I finally finished writing up my reads from June! Take a gander:
Postwar: A History of Europe Since 1945
(Part 3: Recessional: 1971-1989) (2005) by Tony Judt
What you need to know:As I said in my April and May Reads posts, this book is advanced (collegiate level), so some base knowledge of World War II and its aftermath is necessary. Junt assumes that the reader knows basic facts of the time. That said, this is the best wide-scope book on contemporary history in existence.
I read Part 3 of the book this month and was just as pleased with it as I was with Parts 1 and 2 (I break up long non-fiction into manageable chunks).
Judt makes sure to cover both political and social history. I learned a great deal about Europe’s economic system that really gives me a better understanding of today’s economic climate (which is an awesome thing about reading recent history).
I also love that Judt continues to give equal page time to Eastern and Western Europe with as little bias as possible. He judges countries based on their effects on the people and their actions rather than on an arbitrary morality associated with political systems, which is essential when discussing the USSR. The only obvious bias that crept in was during the discussion of Margret Thatcher, which is understandable, being that Judt is British.
For the record: I finally disagreed with Judt on a point in this section of the book. Judt treats punk rock as ridiculous (contrasted with the legitimacy he gave the movements of the ’60s) and did little to place the movement in the social context it belongs to. It sounded as if he were thinking solely of the Sex Pistols (who were ridiculous, from a historical perspective) and dangerous East German punk gangs. Being a little obsessed with punk history myself, I know that punk following and the rise of the DIY movement in Europe was a direct response to the economic hardships and threat of nuclear war that made youth feel as if there was no future for them, as well as a feeling of betrayal from the older generation. This oversight makes me wonder if there are other such biases in the work in areas in which I am less knowledgeable. (Even if there are- the work is still AMAZING).
And now for a quote: “Under Socialism it was the state that polluted. But it was society that suffered, and pollution was thus a subject about which everyone cared. It was also implicitly political: the reason that it was so hard to protect the environment was that no one had an interest in taking preventative measures.”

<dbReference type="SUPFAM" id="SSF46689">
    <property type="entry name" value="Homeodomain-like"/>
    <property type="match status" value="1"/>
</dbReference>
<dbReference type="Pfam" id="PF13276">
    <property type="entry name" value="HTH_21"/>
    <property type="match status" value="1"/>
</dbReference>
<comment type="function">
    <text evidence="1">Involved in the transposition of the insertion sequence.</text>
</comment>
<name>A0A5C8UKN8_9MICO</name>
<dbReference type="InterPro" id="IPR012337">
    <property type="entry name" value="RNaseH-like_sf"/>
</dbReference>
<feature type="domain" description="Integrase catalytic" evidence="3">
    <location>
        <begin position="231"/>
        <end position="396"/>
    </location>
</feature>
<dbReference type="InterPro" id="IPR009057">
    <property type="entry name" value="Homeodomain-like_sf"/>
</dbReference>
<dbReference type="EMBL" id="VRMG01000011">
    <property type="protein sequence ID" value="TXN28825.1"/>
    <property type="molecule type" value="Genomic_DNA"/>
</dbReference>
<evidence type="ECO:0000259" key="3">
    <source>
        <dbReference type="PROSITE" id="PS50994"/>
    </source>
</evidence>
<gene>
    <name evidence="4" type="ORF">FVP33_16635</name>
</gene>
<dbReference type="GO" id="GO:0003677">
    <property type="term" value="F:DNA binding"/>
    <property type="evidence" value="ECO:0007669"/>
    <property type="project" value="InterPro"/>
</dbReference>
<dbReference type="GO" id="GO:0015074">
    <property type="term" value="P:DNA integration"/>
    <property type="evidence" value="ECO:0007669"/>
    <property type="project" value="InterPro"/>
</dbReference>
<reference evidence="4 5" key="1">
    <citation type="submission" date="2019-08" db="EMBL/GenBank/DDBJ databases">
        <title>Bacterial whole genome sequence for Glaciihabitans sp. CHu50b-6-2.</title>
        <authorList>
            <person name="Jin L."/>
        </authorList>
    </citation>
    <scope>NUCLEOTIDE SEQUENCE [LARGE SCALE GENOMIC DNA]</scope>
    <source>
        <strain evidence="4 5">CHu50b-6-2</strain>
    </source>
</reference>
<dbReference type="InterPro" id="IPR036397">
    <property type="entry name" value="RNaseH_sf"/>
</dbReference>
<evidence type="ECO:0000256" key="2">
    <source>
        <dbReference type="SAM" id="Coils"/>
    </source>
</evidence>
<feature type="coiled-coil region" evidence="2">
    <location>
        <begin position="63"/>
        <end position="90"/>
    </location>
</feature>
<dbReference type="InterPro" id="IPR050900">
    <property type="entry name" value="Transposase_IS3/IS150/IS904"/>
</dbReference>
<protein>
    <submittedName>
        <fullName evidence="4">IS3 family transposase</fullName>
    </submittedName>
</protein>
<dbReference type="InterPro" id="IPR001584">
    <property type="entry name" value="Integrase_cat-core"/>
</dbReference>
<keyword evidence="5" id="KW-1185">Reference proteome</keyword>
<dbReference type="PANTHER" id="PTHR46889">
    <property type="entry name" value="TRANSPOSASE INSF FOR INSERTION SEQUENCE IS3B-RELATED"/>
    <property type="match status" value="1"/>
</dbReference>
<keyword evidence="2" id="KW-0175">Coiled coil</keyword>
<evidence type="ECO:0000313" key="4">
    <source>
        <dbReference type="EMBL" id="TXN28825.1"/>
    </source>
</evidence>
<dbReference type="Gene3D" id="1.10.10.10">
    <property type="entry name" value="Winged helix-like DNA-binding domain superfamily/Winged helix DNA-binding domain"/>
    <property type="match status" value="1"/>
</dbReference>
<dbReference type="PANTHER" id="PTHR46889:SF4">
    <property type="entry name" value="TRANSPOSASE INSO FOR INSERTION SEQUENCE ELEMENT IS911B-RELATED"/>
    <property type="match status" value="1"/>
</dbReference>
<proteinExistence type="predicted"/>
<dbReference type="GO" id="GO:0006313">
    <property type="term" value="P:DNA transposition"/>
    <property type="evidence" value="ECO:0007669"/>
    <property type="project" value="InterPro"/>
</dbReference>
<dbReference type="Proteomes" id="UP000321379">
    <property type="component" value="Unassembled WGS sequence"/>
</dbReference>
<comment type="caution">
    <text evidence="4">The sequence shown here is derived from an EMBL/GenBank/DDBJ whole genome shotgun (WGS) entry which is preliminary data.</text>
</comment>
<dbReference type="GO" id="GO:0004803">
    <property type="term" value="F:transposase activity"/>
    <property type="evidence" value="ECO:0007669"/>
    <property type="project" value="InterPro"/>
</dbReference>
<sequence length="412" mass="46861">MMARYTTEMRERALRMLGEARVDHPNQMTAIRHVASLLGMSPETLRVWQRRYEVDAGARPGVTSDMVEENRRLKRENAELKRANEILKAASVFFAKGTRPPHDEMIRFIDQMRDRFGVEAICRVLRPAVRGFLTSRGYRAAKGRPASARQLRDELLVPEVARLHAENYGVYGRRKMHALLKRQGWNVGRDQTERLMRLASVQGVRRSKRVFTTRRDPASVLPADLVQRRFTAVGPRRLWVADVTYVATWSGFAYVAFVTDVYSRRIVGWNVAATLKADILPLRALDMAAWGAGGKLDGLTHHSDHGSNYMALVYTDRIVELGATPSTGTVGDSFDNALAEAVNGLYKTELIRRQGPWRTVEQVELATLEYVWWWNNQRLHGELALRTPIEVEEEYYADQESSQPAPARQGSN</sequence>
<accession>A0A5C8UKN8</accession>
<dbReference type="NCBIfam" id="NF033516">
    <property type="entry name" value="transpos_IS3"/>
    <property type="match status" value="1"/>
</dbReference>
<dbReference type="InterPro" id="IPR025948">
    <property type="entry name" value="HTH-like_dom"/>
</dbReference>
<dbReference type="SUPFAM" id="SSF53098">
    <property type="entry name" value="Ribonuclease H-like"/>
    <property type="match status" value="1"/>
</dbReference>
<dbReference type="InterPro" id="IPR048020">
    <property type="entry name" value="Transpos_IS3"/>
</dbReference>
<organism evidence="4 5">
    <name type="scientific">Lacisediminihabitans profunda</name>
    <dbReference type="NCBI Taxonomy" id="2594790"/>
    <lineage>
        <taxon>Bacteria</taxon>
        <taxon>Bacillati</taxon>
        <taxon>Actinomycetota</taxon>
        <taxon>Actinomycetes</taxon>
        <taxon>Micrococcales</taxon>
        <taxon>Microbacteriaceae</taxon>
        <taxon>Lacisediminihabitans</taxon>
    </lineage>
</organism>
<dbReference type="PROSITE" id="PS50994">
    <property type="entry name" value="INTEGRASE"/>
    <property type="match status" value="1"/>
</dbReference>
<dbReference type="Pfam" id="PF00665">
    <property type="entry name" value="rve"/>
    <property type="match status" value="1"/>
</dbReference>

On Nature and Utility of Religion (1874) by John Stuart Mill, part of the Essential Works of John Stuart Mill (1961), ed. Max Lerner
What you need to know: Mill is an atheist, so you might find this work offensive.
Both “On Nature” and “Utility of Religion” are highly logical; I really loved Mill’s stance that the maxim “Follow Nature” is ridiculous, as nature is often terrible, disorderly, paradoxical and unjust (Mill uses hurricanes as a example). Just because something is “natural” does not make it good. “Utility of Religion” works to understand the roll of religion in society.
Mill does not follow any religious beliefs himself; and as this view was not socially acceptable during Mill’s time, his works focusing on religion were published posthumously.
Mill looks at religion from a functionalist perspective; seeing that its moral code is useful to society. Mill believed that the same result could be achieved through a belief in goodness and makes and interesting argument.
P. S. Wooo-hoo! I finished it! I’ve only been working on this since… January?
And now for a quote:“Supposing is true that, contrary to appearances, these horrors when perpetrated by nature promote good ends, still, as no one believes that good ends would be promoted by our following the example, the course of nature cannot be a proper model for us to imitate. Either it is right that we should kill because nature kills, torture because nature tortures, ruin and devastate because nature does the like, or we ought not to consider at all what nature does, but what it is good to do.”
Butt Rot & Bottom Gas (2007) by Eric Groves, Sr.
What you need to know: This is basically a little dictionary (i.e. glossary) of words that sound vulgar, but aren’t.
Impulse buy. I do that a lot in the books on writing section. What can I say? I love words. And knowing these ones seemed to be a way to up my comedy quotient. Puns, here I come.